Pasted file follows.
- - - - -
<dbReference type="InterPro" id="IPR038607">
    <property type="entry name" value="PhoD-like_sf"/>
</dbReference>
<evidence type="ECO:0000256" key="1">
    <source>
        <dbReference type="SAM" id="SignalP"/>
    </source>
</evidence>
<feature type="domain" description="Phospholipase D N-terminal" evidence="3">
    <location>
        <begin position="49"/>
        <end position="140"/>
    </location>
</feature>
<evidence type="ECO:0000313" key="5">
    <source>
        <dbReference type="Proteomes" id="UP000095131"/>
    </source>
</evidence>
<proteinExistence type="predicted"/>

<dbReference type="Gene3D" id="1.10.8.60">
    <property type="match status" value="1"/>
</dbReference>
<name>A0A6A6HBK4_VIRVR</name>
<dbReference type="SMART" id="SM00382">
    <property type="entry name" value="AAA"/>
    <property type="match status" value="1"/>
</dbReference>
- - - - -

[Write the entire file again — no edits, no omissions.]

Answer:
<dbReference type="InterPro" id="IPR038607">
    <property type="entry name" value="PhoD-like_sf"/>
</dbReference>
<evidence type="ECO:0000256" key="1">
    <source>
        <dbReference type="SAM" id="SignalP"/>
    </source>
</evidence>
<feature type="domain" description="Phospholipase D N-terminal" evidence="3">
    <location>
        <begin position="49"/>
        <end position="140"/>
    </location>
</feature>
<evidence type="ECO:0000313" key="5">
    <source>
        <dbReference type="Proteomes" id="UP000095131"/>
    </source>
</evidence>
<proteinExistence type="predicted"/>

<dbReference type="Gene3D" id="1.10.8.60">
    <property type="match status" value="1"/>
</dbReference>
<name>A0A6A6HBK4_VIRVR</name>
<dbReference type="SMART" id="SM00382">
    <property type="entry name" value="AAA"/>
    <property type="match status" value="1"/>
</dbReference>